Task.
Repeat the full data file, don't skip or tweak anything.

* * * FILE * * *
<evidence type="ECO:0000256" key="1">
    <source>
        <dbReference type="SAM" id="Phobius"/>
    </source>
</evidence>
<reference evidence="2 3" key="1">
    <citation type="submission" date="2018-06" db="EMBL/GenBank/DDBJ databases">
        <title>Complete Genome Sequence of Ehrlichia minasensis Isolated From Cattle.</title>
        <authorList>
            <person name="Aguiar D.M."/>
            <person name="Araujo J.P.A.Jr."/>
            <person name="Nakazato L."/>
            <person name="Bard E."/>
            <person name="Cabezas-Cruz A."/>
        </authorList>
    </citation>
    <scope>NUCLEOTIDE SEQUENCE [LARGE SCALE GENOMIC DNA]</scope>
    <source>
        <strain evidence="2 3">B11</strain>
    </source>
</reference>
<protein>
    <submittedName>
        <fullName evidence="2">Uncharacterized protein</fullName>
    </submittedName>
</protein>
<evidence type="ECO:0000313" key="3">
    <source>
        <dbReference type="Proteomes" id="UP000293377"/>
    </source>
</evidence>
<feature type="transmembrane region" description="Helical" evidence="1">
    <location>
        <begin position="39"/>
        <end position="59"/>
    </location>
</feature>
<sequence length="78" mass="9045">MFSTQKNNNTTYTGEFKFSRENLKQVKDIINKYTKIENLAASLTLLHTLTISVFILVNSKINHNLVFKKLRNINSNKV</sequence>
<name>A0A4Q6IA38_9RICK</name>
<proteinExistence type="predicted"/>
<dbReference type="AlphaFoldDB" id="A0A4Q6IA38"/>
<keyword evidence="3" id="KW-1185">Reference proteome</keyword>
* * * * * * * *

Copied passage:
<evidence type="ECO:0000256" key="1">
    <source>
        <dbReference type="SAM" id="Phobius"/>
    </source>
</evidence>
<reference evidence="2 3" key="1">
    <citation type="submission" date="2018-06" db="EMBL/GenBank/DDBJ databases">
        <title>Complete Genome Sequence of Ehrlichia minasensis Isolated From Cattle.</title>
        <authorList>
            <person name="Aguiar D.M."/>
            <person name="Araujo J.P.A.Jr."/>
            <person name="Nakazato L."/>
            <person name="Bard E."/>
            <person name="Cabezas-Cruz A."/>
        </authorList>
    </citation>
    <scope>NUCLEOTIDE SEQUENCE [LARGE SCALE GENOMIC DNA]</scope>
    <source>
        <strain evidence="2 3">B11</strain>
    </source>
</reference>
<protein>
    <submittedName>
        <fullName evidence="2">Uncharacterized protein</fullName>
    </submittedName>
</protein>
<evidence type="ECO:0000313" key="3">
    <source>
        <dbReference type="Proteomes" id="UP000293377"/>
    </source>
</evidence>
<feature type="transmembrane region" description="Helical" evidence="1">
    <location>
        <begin position="39"/>
        <end position="59"/>
    </location>
</feature>
<sequence length="78" mass="9045">MFSTQKNNNTTYTGEFKFSRENLKQVKDIINKYTKIENLAASLTLLHTLTISVFILVNSKINHNLVFKKLRNINSNKV</sequence>
<name>A0A4Q6IA38_9RICK</name>
<proteinExistence type="predicted"/>
<dbReference type="AlphaFoldDB" id="A0A4Q6IA38"/>
<keyword evidence="3" id="KW-1185">Reference proteome</keyword>